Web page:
Repair parts must be ordered three years ahead of anticipated use in order to ensure the readiness of U.S. forces. Many years of research and development are needed to ensure that our forces are never outgunned or outmaneuvered. The average major weapons procurement program requires eight years of development and testing. Production lines are necessarily set up anticipating stable procurement rates; they cannot be stopped and started in order to offset a downturn in revenues or surge in entitlements. Because of the long lead times needed for our weapons systems, DoD is unique among executive departments in that we must have detailed five-year plans incorporating them. It would be extremely costly and essentially unworkable to turn on and off defense programs when the BBA forced deep budget cuts.

In sum, budgeting under BBA would inject great uncertainty and chaos into defense planning, which needs to have stability and a long-term perspective.

Small changes in the U.S. economy would mean even bigger budget problems. Using the CBO rule of thumb, a 1 percent rise per year in interest rates would increase the federal budget deficit $5 billion in the first year and $108 billion over five years. A 1 percent fall per year in real growth in the economy would increase the deficit $9 billion in the first year and $289 billion over five years. Thus under the BBA even modest changes in the economy could trigger sweeping cuts to federal programs.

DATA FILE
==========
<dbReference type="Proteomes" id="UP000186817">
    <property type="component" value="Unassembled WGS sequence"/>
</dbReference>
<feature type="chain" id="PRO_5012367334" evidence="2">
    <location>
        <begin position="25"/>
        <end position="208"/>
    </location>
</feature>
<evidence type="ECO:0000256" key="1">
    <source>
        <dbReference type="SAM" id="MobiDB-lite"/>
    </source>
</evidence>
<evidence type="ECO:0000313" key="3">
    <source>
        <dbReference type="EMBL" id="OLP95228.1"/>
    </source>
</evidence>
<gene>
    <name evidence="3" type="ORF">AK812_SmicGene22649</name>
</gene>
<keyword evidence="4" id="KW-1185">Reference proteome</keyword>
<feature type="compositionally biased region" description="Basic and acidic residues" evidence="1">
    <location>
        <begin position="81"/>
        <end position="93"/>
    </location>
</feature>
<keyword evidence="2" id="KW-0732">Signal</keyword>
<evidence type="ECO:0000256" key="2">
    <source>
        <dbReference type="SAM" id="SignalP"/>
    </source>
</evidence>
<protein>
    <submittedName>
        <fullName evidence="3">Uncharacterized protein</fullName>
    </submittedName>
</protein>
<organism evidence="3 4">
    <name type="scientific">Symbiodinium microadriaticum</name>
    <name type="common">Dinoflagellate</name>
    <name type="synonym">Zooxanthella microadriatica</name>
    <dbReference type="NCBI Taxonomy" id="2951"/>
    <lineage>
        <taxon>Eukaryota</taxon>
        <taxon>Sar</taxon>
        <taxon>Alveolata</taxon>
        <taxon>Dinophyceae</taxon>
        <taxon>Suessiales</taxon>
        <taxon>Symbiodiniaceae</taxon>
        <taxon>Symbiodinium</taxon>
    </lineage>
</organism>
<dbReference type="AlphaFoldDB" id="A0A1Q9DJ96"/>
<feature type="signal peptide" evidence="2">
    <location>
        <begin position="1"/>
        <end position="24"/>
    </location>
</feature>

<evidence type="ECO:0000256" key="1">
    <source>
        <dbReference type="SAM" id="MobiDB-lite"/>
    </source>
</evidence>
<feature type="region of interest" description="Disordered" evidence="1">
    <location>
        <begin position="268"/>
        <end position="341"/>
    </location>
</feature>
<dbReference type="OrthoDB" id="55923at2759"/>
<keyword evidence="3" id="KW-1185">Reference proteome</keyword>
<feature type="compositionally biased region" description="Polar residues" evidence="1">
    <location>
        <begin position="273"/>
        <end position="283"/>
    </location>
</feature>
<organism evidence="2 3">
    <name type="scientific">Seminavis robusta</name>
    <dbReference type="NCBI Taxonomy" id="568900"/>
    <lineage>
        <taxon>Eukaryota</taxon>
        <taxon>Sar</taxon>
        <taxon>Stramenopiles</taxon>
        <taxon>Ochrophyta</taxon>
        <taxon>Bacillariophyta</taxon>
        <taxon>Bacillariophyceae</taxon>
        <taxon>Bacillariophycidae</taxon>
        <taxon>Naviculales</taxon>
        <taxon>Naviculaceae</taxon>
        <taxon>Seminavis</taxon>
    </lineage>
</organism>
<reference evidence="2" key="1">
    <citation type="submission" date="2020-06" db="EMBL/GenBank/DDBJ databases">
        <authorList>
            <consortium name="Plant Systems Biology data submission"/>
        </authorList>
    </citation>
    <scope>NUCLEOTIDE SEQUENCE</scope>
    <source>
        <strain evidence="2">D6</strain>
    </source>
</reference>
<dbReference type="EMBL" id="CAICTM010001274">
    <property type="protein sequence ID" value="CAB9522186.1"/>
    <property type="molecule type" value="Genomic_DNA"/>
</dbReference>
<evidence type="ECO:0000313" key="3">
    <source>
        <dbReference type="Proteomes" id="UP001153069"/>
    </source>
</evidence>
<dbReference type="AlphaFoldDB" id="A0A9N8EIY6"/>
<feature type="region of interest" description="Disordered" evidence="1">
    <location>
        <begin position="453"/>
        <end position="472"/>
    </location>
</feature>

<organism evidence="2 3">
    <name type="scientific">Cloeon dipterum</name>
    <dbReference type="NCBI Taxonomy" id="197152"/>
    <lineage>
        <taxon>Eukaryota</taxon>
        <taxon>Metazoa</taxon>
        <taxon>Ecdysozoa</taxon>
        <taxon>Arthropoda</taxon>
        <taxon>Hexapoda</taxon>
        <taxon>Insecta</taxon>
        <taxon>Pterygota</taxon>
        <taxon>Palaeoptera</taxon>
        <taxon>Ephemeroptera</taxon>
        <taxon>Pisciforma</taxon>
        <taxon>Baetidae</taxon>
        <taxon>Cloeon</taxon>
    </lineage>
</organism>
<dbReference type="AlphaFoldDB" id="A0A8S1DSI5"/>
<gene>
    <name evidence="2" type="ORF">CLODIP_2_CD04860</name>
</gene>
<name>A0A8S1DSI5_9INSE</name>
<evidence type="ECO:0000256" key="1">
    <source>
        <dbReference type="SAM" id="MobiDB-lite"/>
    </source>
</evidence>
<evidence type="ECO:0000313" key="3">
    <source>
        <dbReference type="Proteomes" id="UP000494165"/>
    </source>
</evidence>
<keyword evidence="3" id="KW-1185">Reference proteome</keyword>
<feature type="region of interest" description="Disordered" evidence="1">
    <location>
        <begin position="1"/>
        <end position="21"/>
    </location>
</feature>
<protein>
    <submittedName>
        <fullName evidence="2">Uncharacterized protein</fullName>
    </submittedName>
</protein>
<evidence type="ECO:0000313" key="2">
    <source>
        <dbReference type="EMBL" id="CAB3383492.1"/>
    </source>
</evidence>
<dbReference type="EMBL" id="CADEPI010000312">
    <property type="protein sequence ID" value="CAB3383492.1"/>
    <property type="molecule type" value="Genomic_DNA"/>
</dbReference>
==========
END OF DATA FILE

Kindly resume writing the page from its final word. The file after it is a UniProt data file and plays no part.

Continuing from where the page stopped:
The balanced budget amendment addresses a very important issue, but it would dramatically complicate our ability to plan for and manage a strong Department of Defense.

Defense programs would be especially vulnerable under the BBA because DoD accounts for about half of all discretionary spending. And that is critical because the BBA has no implementation details. Unless the BBA becomes a vehicle by which revenues are increased or entitlements cut, DoD could well have to pay for half of every dollar of deficit reduction.

DoD budget authority, in real terms, has been in decline since FY 1985. We have finally reached the end of our builddown. It would be dangerous to continue to downsize our forces at this time. The balanced budget amendment would cut defense spending to whatever level its arbitrary formula dictated and thereby displace the carefully considered judgments of members of Congress, presidents, and civilian and military leaders as to what spending is necessary and wise. I do not believe such an approach to questions of national security would serve America well.

 

Published for internal information use by the American Forces Information Service, a field activity of the Office of the Assistant to the Secretary of Defense (Public Affairs), Washington, D.C. Parenthetical entries are speaker/author notes; bracketed entries are editorial notes. This material is in the public domain and may be reprinted without permission.